Review by Bob Ignizio
Shot in dingy “indie” black and white (as opposed to silvery “classic Hollywood” black and white), Alexander Payne's NEBRASKA is a dramedy/road movie about an old man (Bruce Dern) trying to hold on to the last shreds of his dignity and independence while the son who barely knows him (Will Forte) aids and abets his old man on a foolish quest in the hopes of finding some sort of connection before it's too late. It's a premise that proves fertile ground for both laughs and pathos, and seems almost certain to collect a good number of awards season nominations (and very possibly some wins). The best part is that it manages to do all this without resorting to artificial sentimentality.
We first meet Woody Grant (Dern) as he attempts to walk from his home in Billings, Montana to Lincoln, Nebraska, his goal ostensibly being to collect a million dollar prize he believes he has won in some sort of Publisher's Clearing House style sweepstakes. Then again, maybe Woody just wants a little something to give his life some purpose and direction, if only for a while. However, Woody's long suffering wife Kate (June Squib), who is more than capable of dishing out some suffering of her own, isn't about to let the possibly senile and most definitely alcoholic old man follow through on his pipe dream.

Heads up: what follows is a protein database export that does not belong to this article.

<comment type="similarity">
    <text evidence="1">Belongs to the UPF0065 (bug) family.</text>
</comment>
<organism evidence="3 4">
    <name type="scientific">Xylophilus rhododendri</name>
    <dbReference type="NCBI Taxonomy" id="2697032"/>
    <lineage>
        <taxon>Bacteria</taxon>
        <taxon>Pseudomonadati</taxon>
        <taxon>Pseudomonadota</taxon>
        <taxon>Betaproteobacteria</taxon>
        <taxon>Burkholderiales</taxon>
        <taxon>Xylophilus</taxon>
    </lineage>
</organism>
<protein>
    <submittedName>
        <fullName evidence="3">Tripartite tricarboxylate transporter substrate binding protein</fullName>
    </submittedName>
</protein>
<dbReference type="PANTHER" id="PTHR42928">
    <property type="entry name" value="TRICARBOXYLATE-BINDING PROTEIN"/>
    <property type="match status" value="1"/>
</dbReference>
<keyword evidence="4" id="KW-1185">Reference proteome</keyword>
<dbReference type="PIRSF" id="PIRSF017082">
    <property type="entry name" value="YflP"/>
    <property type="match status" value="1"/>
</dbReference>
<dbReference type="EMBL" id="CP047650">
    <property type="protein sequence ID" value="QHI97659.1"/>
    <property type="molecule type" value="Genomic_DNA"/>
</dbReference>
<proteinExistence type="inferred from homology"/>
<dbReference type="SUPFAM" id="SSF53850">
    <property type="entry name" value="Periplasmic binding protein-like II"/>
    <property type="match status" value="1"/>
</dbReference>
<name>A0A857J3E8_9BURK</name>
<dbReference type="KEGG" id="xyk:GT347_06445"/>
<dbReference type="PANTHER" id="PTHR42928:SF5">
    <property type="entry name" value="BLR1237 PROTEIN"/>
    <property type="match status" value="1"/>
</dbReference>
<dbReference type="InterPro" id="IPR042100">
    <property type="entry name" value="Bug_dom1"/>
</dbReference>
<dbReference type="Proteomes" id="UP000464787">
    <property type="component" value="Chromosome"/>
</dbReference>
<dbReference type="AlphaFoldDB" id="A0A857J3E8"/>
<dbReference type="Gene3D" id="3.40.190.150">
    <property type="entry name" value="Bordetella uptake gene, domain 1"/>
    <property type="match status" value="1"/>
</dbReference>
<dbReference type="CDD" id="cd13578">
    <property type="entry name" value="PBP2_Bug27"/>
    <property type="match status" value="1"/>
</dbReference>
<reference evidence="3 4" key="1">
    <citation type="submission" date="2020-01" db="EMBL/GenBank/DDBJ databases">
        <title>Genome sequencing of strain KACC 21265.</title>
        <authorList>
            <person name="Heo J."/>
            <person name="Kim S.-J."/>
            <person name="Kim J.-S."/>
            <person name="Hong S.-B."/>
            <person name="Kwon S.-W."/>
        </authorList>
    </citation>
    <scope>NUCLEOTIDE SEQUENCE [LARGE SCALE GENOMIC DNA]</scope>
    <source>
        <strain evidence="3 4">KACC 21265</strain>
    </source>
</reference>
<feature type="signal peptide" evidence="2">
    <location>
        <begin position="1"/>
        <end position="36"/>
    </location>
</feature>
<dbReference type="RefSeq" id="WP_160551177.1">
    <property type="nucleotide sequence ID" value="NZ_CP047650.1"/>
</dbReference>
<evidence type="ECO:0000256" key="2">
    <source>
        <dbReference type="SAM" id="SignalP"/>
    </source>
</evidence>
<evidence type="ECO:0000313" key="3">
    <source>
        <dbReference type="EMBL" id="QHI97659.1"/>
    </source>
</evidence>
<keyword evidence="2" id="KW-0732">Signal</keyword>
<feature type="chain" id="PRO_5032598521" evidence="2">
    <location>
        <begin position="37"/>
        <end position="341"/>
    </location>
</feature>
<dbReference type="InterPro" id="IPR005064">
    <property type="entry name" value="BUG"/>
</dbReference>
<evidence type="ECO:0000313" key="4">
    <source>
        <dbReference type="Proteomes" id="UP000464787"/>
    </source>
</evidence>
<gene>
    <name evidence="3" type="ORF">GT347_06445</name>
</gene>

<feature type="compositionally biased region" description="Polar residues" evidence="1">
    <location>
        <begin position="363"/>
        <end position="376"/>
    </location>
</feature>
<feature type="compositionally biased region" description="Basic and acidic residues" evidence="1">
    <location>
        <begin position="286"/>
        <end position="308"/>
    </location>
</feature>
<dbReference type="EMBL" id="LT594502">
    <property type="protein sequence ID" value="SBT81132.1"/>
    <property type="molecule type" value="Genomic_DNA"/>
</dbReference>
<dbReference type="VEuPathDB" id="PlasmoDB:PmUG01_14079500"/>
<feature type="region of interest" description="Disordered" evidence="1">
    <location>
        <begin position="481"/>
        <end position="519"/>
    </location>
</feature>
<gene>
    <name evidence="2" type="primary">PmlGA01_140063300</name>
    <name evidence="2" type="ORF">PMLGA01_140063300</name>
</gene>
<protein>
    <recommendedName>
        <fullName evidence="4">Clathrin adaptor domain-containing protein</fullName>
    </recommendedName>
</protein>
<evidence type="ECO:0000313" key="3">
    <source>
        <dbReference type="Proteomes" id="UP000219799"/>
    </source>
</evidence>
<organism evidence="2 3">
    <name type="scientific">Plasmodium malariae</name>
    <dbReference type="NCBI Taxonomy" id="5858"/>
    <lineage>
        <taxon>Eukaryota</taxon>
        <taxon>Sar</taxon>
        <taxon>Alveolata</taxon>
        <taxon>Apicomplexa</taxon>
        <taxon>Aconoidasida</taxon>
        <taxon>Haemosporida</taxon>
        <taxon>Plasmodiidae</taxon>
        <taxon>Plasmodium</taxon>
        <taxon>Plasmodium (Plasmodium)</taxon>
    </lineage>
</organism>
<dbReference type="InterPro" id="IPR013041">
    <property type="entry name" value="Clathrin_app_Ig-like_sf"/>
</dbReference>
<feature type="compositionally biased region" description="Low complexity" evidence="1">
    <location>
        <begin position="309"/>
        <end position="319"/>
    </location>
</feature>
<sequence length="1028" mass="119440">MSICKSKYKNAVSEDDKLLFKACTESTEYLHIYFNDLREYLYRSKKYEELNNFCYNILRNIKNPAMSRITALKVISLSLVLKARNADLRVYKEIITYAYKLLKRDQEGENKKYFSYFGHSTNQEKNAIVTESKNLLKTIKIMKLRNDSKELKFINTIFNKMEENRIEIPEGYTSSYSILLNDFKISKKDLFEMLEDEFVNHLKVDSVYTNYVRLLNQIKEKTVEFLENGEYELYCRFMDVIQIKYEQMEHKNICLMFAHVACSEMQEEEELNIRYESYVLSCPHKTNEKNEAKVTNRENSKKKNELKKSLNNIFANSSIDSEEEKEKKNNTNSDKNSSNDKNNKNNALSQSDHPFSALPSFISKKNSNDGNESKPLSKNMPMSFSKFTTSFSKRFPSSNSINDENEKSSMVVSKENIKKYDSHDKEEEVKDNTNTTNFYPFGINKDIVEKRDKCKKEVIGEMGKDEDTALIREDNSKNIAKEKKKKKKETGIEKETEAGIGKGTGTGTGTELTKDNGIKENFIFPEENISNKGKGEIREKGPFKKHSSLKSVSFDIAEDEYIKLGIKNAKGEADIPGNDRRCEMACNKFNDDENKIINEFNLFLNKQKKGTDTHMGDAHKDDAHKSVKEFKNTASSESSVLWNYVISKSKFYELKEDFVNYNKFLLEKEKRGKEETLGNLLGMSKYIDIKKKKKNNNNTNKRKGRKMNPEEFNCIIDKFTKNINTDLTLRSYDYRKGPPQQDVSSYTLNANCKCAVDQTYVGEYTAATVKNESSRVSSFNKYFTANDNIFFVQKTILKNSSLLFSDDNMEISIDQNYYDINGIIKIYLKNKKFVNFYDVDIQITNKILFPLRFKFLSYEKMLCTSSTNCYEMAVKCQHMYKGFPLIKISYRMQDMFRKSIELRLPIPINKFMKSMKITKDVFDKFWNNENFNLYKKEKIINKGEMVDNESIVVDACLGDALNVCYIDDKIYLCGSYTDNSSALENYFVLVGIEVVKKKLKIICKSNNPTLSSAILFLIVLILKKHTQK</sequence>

Woody's sons David (Forte) and Ross (Bob Odenkirk) both back their mom up at first. Eventually, though, David begins to realize that his dad is bound and determined to make the trek. He also realizes his own life is in a pretty sorry state, so he really has nothing to lose by driving his dad to Lincoln. Along the way Woody suffers a minor injury that puts the father and son off schedule, and also provides an excuse to stop for a while in Woody's old home town to visit with friends and relatives (and for Kate and Ross to drive out, too). It's a fairly mundane reunion at first, but once everyone finds out about Woody's supposed fortune, they all want a piece of it.
It's through these friends and family members and the stories they tell that David and the film begin to assemble a fuller, if seemingly contradictory, picture of Woody. Was he a quiet, damaged Korean war vet who got in trouble because of a willingness to do favors for just about anyone who asked without any thought of being paid back, or was he a selfish drunk who took advantage of and thoughtlessly hurt those closest to him?
Aside from its plot, NEBRASKA features a number of nicely observed little moments: Kate rattling off gossip about long dead relatives and neighbors, a living room full of old men making small talk between long pauses while watching the game, and just the general sense of small town life all have the ring of authenticity here. Even if the plot went nowhere, there would be little to regret about spending time in the world NEBRASKA depicts and the characters who populate it. But the plot does go somewhere, albeit at its own pace and in its own way, and when it arrives at its final destination it's a more than satisfying conclusion to the film's, and Woody's, journey. 4 out of 4 stars.